Don’t get me wrong, all of the above makes total sense and is motivation enough for all but the most reckless of mavericks. But some part of my reptilian teenage brain imagined a world in which it was taught to act responsibly in order to be a better person

‘To answer or offer something in return’. The etymology of the word is no accident. Mull that over for a while. Think back to your own youth, to your current workplace. Is it a burden, or a privilege? 

I’ll be honest, I did some digging. Turns out that Judaism has two very different Hebrew words for the concept of responsibility. And they couldn’t be more dissimilar if they tried. One appears in the Torah and, as such, is treated as the authentic outlook a Jewish person is encouraged to have when thinking about the subject. The other didn’t enter our lexicon until the Mishnaic era (appx. 200 CE), by which time Judaism was already 1600 years old and the word ‘respondere’ was probably heard commonly on the streets of Roman-occupied Judea. 

That word – the one that only appeared on the scene much later – is ‘Achrai’. Its root can be traced to the word ‘Acher’, meaning ‘other’. I found this fascinating. Like its Latin equivalent, 2nd Century Jews spoke of responsibility much in the same way as we do: The focus is outward - directed at an ‘other’ and with no real connection between us, wondering if by doing something for that ‘other’, they would return the favour at a later date. 

The original Biblical term is radically different. First appearing when Judah promises to return his youngest brother Benjamin safely to their father Jacob, the Torah enunciates what we call responsibility as ‘Arev’. Its root is something else entirely and is related to the word ‘Arbev’, meaning ‘a mixture of things’. I found this fascinating too. Gone is the forced or phony separation between a responsible actor and ‘other’. This is no longer about ‘me’ and ‘you’. It is about us. It is about me ‘mixing’ in, getting involved in your life – walking in your shoes and gazing through your eyes so that I can see that what I need to do isn’t about securing a personal gain or profit. It is about following a path of understanding at the end of which I will know beyond a doubt that acting this way is necessary if I am to make your life better lived, and mine better directed. In its purest form, the concept of ‘Arev’ echoes what we call ‘sympathy’, a word derived from the Greek meaning ‘to combine and mix feelings of one’s fellow, thereby creating a community of feeling’.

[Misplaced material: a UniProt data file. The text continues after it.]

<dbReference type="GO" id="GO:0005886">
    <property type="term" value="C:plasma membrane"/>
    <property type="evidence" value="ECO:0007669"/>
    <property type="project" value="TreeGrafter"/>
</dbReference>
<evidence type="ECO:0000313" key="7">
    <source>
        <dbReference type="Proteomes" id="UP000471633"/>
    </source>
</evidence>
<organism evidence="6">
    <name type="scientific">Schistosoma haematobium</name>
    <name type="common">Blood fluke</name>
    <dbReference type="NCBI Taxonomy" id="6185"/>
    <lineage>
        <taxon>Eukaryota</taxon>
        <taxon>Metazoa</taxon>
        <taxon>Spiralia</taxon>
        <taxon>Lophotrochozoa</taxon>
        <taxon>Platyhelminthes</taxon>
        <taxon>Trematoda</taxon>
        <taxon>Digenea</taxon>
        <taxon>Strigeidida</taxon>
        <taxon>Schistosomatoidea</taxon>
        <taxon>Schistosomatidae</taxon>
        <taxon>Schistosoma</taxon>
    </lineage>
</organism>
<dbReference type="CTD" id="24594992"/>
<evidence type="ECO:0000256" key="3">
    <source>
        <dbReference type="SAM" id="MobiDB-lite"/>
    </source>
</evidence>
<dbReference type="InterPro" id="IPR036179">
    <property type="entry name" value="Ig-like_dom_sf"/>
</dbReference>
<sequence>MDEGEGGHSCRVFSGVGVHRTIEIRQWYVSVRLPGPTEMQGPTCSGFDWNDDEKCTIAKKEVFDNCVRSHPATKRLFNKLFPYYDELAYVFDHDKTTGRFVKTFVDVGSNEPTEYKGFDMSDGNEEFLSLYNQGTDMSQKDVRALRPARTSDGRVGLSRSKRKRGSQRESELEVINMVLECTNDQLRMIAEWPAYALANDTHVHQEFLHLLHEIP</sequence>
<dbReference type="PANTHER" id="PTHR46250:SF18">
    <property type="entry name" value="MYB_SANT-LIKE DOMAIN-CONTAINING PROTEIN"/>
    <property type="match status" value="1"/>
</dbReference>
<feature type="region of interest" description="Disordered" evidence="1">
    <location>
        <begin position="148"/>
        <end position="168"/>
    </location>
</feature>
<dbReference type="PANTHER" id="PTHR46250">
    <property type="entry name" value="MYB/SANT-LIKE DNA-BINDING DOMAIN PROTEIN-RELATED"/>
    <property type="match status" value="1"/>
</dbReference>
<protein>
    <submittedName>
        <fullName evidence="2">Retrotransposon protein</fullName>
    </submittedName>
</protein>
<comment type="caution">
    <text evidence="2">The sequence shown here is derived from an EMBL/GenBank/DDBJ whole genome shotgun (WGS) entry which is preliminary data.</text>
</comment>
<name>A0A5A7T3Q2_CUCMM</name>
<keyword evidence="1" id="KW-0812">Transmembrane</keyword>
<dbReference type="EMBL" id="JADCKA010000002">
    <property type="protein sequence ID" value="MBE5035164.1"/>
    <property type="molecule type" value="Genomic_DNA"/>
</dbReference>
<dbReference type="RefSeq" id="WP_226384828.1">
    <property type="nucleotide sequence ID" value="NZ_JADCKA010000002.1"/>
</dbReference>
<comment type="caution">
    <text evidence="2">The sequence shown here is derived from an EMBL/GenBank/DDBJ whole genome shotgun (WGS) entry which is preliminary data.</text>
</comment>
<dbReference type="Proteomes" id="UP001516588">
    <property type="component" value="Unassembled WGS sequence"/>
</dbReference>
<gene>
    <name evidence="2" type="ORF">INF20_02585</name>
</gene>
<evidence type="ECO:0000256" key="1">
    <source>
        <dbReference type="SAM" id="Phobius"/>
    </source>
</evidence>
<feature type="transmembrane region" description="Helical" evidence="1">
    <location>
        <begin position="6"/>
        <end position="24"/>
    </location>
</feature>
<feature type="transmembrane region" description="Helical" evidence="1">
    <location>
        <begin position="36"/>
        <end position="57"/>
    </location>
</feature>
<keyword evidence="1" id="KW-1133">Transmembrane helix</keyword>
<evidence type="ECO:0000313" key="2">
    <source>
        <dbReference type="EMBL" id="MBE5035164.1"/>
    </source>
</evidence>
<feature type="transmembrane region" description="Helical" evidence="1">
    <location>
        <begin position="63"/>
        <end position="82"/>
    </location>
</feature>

Now that’s much better. I’ll drink to that. Responsibly. 

- January 25th 2021

About the Author

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Rabbi Eli Birnbaum Eli studied in Talmudic College in Israel for six years before attaining rabbinic ordination from the Jerusalem Kollel. Eli completed a BSc in Criminology & Social Psychology. Together with his wife Naomi, Eli moved back to London to take up a position in the JLE’s campus department, setting up Lunch & Learns across London’s major campuses, as well as creating the ‘Genesis+’ program, aimed at older students and post-graduates. Following this, Eli taught Jewish Studies at Hasmonean for a year, before moving to Aish to work as an educator, primarily focused on the burgeoning Young Professional demographic and, more recently, as the Director of Education for Aish UK. Eli is a lifelong Spurs fan and an avid reader, citing his favourite book as ‘Legends of Our Time’ by Elie Weisel. Eli and his wife Naomi live in Golders Green and have three adorable children.